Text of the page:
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Autistic students played with an 18-wheeler in an event to bring smiles — and awareness

Boston Higashi School student Ethan Rome enjoyed his time behind the wheel Tuesday. (John Tlumacki/Globe Staff)John Tlumacki

RANDOLPH — Children at the Boston Higashi School enjoyed a fun-filled day with an 18-wheeler truck brought to campus Tuesday by Teamsters Local 25 as part of the union’s efforts to support autism education, awareness, and research.

More than 100 students with autism, ranging in age from 3 to 20, pretended to drive, beeped the horn, and toured the back of the truck, said Michael Kelly, the school’s executive director.

“It was a big thrill for them,” Kelly said. “All kids love to see big trucks.”

Paul Fanning, the Higashi school’s chief development officer, said most of the students are nonverbal, but the excitement in their expressions was clear.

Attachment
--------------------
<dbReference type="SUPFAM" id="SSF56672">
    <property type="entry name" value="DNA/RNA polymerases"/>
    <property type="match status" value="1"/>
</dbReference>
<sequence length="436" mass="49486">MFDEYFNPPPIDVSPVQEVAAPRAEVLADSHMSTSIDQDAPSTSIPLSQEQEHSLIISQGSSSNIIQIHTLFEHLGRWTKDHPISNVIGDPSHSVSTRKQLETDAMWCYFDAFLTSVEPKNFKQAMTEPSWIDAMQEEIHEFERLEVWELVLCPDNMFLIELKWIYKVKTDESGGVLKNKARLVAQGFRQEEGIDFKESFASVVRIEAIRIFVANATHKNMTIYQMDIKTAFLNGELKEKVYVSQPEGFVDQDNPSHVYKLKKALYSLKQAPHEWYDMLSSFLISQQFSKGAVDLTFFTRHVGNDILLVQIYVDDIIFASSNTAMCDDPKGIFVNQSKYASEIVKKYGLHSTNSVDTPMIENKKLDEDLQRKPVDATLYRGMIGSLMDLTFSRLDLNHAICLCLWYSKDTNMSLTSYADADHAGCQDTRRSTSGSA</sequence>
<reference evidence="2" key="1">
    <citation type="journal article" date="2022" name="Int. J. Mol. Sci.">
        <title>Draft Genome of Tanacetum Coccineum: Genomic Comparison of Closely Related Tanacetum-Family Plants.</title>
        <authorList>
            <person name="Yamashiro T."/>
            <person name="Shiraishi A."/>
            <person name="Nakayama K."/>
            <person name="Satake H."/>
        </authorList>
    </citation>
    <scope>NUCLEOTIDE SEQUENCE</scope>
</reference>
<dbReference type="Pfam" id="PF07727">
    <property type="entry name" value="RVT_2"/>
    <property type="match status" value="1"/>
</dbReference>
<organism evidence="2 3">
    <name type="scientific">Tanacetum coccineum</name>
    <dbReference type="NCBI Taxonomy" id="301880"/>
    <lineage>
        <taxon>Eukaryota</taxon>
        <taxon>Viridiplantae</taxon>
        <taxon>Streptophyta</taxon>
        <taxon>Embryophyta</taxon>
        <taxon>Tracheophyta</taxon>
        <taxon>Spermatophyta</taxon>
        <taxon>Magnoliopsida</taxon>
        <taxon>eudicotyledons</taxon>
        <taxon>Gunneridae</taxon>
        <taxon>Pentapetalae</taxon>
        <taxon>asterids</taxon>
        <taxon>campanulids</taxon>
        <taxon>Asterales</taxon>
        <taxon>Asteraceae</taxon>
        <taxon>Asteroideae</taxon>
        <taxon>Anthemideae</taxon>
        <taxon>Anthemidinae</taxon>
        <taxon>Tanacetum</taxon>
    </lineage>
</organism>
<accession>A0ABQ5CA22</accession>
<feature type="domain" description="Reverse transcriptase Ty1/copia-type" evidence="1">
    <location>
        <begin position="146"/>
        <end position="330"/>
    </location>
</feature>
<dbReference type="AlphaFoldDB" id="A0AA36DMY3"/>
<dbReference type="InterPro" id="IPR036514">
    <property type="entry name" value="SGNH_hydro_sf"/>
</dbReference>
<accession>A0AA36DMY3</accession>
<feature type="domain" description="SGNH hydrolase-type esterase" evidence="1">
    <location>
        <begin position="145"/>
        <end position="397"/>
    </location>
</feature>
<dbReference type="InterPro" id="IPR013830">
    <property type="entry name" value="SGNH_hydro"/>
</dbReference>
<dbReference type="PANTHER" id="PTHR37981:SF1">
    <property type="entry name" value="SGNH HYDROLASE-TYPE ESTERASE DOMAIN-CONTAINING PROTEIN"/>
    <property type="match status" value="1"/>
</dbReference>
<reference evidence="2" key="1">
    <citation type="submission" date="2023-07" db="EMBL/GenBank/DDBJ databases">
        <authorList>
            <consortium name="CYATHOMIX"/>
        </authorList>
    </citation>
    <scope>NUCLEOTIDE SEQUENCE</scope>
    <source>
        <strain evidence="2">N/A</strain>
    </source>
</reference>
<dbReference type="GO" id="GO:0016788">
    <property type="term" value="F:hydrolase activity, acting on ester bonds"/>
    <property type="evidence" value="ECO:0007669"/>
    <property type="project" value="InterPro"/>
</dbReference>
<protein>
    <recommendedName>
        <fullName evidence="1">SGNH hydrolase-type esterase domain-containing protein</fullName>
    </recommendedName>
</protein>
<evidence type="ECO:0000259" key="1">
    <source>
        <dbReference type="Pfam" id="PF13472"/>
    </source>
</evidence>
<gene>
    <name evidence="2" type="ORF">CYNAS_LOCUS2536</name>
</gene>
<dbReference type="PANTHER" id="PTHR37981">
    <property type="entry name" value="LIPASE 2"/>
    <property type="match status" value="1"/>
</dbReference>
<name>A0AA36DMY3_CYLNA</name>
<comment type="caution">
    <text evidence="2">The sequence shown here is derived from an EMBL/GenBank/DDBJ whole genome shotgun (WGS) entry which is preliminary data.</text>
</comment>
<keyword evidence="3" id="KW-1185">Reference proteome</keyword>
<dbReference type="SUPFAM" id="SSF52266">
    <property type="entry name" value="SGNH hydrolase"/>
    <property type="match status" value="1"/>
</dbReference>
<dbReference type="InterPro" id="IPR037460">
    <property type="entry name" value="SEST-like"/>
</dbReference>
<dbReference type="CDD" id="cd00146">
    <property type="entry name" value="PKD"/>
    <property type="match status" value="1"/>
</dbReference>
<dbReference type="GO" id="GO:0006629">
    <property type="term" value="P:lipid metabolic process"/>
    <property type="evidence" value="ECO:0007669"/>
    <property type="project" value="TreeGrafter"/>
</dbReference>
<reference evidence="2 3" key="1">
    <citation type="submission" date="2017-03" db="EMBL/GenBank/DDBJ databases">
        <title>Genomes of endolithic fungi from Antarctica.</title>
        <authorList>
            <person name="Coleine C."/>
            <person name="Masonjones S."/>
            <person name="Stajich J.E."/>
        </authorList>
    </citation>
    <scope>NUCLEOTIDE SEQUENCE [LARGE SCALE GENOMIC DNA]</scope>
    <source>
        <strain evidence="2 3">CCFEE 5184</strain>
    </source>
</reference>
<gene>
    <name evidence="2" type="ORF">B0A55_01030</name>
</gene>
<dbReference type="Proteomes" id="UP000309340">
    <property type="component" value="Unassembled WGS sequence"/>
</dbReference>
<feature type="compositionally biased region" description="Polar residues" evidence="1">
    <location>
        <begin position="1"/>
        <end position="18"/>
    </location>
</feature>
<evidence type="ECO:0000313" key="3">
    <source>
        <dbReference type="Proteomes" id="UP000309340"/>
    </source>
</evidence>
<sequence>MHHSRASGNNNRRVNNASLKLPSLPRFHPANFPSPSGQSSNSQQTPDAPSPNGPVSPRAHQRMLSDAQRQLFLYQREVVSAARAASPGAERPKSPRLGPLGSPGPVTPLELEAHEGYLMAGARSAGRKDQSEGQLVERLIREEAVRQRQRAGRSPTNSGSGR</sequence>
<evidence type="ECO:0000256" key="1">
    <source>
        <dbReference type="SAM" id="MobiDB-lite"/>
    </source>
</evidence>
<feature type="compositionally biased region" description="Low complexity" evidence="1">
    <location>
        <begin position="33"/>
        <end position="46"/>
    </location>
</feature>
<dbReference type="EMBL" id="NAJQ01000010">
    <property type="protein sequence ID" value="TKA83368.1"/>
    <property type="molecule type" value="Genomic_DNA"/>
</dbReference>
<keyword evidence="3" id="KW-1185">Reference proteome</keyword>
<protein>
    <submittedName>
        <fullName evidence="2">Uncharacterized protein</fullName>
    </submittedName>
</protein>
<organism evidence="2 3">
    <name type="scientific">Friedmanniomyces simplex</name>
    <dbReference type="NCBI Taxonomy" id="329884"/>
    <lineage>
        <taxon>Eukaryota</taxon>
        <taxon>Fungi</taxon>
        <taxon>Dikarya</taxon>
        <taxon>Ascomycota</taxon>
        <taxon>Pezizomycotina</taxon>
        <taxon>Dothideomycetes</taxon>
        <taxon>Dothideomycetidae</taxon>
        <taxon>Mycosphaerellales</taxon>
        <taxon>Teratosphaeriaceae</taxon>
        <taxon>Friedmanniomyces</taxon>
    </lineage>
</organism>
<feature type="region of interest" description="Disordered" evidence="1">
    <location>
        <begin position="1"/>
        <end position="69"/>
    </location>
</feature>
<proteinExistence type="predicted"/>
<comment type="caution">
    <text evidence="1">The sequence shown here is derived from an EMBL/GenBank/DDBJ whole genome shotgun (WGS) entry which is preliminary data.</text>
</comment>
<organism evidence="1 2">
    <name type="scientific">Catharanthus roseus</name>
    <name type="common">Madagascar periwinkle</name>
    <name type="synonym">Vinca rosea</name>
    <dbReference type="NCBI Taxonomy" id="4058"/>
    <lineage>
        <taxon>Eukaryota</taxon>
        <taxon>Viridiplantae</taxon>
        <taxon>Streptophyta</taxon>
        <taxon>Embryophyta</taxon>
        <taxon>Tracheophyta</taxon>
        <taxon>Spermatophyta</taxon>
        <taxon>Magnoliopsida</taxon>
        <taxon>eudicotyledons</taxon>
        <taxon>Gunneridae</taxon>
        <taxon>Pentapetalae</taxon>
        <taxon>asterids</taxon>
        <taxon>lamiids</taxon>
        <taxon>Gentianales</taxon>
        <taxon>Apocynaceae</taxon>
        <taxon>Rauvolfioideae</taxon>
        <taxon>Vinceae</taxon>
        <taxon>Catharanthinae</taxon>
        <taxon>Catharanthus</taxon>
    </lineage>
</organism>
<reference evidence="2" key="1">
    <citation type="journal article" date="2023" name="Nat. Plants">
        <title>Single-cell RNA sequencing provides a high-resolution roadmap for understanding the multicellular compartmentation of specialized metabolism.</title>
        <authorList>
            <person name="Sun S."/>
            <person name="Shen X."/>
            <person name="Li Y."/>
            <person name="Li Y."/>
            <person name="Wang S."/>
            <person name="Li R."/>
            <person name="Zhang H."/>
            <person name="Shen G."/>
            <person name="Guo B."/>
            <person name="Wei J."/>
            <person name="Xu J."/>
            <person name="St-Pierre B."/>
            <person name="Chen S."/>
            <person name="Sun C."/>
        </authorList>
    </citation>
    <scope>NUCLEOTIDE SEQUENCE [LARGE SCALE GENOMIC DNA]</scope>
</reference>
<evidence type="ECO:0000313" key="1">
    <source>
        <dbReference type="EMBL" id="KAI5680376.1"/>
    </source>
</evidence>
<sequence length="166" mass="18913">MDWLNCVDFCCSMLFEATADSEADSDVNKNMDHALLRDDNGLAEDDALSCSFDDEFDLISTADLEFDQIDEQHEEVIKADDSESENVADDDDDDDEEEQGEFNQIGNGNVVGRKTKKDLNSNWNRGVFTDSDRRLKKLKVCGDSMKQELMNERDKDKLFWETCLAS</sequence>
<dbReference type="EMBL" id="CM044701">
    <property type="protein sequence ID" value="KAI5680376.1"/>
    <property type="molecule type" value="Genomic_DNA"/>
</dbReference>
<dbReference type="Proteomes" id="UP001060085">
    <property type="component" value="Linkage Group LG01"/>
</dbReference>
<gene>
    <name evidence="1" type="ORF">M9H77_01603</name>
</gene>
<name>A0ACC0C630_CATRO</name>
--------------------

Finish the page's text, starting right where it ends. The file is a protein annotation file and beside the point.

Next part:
“They see big trucks on the road all the time,” Fanning said. “This is an opportunity they never would have had if it was not for the [Teamsters].”

Local 25’s primary charitable mission is to support families and individuals with autism, a spokesman for the union said. Sean O’ Brien, the local’s president, drove the truck onto the school’s Randolph campus.

This is the fifth year the Teamsters have been supporting the Boston Higashi School, and the relationship is “becoming stronger and stronger, which is fantastic,” Kelly said.

The union’s interest in autism support was inspired by many of its members’ personal experiences with autism among family members and friends. In less than 10 years, the union has raised about $5 million for autism research, education, and awareness, the union said in a statement.

“[The Teamsters] will do anything they can to support kids and families that deal with autism,” Fanning said. “We have a solid relationship with them and that continues to grow.”

Katie Camero can be reached at katie.camero@globe.com. Follow her on Twitter @camerokt_